This study showed that undergraduate students reported the ability to find examples, but at the same time, they showed less creativity in using these examples – they reported a high preference towards imitating the same method or even the same steps in the examples. Another important problem was the significant difference between students’ reports on imitations across time and contexts. Although 92.6% of the undergraduate students agreed or strongly agreed that delayed imitation was critical to learning, only 57.4% of them reported using delayed imitation in learning. Therefore, it is important for teachers to encourage students to use imitation more consciously, such as by helping students to develop the ability to understand the context of observed behaviors, to save these examples for later use, and to connect various behaviors across time and contexts; thus students can see learning as a dynamic long process rather than isolated individual activities. 

 

Imitation as an Effective Tool in International Education

 

Undergraduate students in different cultures reported different uses and perceptions of imitations, which aligned with previous research on the critical role of imitation in culture transition and development (Rogers & Williams, 2006; Williamson, Jaswal, & Meltzoff, 2010). Generally speaking, U.S. students reported more uses of imitation and perceived a much more positive effect of imitation on learning than Chinese students did.

 

Chinese students reported being influenced by classmates’ attitudes, having role models, and showing more reluctance in taking the lead by initiating a class activity. They also indicated perceiving a more positive effect from having leaders in discussions. This may be a reflection of the culture of Chinese education – a cautiousness to avoid being different or receiving attention in groups with an emphasis on collaboration and role models. Teachers’ blackboard demonstration and having homework samples are the routines of Chinese education, which might explain the significant differences between U.S. and Chinese students’ uses of these imitations. Contrary to U.S. students, Chinese students reported significantly lower endorsement of imitating teachers’ behaviors in class and disagreed with the positive effects of most behavioral imitations on learning activities. Again, this echoes Chinese cultural norms which underemphasize the use of a lot of behaviors in communication, in contrast to American cultural norms in which people tend to give continuous behavioral feedback. These findings supports McCroskey et al. (1996)’s proposal that culture influences the relationship between imitation and cognitive learning, and points to a need for further studies on the effects of culture on students’ imitation and learning.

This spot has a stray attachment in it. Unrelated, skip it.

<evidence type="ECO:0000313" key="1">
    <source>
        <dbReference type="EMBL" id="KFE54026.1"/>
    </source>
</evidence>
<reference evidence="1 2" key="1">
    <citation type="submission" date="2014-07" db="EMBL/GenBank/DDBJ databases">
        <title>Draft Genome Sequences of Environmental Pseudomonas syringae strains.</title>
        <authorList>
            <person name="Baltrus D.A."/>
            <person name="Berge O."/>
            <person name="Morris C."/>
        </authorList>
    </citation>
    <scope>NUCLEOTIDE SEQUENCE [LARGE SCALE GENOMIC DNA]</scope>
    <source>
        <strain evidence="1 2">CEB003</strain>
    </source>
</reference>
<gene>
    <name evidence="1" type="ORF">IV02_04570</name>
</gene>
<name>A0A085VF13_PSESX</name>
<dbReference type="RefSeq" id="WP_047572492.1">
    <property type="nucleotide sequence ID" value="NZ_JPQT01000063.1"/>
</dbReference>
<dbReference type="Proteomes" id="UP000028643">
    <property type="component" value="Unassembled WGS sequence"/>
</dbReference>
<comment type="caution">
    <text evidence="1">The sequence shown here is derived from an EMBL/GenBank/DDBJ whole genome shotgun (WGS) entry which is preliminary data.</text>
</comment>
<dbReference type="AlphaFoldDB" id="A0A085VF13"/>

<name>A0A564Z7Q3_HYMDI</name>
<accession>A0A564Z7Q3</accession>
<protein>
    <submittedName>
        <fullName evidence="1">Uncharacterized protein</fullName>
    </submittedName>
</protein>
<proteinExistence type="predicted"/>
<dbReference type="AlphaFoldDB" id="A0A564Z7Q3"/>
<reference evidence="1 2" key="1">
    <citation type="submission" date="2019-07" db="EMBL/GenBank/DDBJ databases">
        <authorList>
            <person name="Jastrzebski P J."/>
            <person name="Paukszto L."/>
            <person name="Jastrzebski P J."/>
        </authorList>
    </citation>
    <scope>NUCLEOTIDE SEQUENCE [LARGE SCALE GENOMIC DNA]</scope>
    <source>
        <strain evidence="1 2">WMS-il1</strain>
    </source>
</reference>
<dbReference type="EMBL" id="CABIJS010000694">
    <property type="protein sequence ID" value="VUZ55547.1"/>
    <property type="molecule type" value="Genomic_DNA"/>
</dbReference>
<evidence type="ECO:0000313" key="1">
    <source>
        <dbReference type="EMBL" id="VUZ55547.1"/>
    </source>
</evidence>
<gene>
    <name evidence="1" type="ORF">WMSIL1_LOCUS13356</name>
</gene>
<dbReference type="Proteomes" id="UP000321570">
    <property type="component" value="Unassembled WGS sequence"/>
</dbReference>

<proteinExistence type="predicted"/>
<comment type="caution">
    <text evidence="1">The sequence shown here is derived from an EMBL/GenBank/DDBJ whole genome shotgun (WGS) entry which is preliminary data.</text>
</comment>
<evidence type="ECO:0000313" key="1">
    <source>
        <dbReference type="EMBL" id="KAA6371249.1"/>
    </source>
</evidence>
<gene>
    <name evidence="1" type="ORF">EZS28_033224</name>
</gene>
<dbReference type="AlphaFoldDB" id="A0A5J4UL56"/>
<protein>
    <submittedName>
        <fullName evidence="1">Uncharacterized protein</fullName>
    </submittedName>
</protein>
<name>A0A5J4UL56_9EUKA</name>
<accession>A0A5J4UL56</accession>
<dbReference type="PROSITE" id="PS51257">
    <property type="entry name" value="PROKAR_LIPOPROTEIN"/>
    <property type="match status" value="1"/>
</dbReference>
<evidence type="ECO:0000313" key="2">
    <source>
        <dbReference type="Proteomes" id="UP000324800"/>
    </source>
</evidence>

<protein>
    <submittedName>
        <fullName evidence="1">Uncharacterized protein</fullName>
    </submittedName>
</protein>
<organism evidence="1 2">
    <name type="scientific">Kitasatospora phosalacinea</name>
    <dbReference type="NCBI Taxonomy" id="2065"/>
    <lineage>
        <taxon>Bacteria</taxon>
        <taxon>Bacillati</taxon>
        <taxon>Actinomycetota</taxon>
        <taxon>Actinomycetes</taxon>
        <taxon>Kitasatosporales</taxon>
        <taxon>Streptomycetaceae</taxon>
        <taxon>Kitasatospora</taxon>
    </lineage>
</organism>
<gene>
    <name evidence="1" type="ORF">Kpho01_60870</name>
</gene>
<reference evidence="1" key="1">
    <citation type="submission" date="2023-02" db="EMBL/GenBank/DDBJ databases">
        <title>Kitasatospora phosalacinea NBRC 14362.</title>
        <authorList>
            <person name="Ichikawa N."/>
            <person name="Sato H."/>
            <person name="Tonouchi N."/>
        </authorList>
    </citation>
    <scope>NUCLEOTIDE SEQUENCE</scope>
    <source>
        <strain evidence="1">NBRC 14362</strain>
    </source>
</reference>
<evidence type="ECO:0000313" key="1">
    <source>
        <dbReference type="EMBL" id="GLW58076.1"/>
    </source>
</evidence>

These findings have potentially significant implications for international education. With a greater understanding of the cultural influences on students’ learning, both U.S. and Chinese institutions would become better prepared to contribute the success of international students.

 

Implications for Future Research

 

This study is among the first studies on adult imitation in undergraduate educational settings. The findings have contributed to the existing literature on human imitation, suggesting the critical role of imitation in undergraduate students' learning and teaching, and highlighting cultural influences in students’ imitation and learning. However, a number of issues need to be taken into consideration in future work.

 

The two questionnaires had strong reliability statistics (Cronbach’s alphas for the Questionnaire One and Questionnaire Two were 0.87 and 0.90), and the Cronbach’s alpha between the two questionnaires was 0.94. But two subcategories in Questionnaire One – imitation in learning activities (.69) and imitation in problem solving processes (.63), and one subcategory in Questionnaire Two – the effects of imitation in problem solving processes (.68) – had relatively weak reliability. Because this was an exploratory study examining both overt and covert imitation, all subcategories were used in the analysis. No measures of both overt and covert imitation currently exist, and while the questionnaires for this study have limitations, the measure does represent an initial attempt to explore a phenomenon that it is not easily measured. In this study, several students wrote their experience of imitation in learning at the end of the questionnaires, such as imitating mistakes. These qualitative information was also collected, and the possibility of interviewing focus groups might help with future revisions of the questionnaires as well.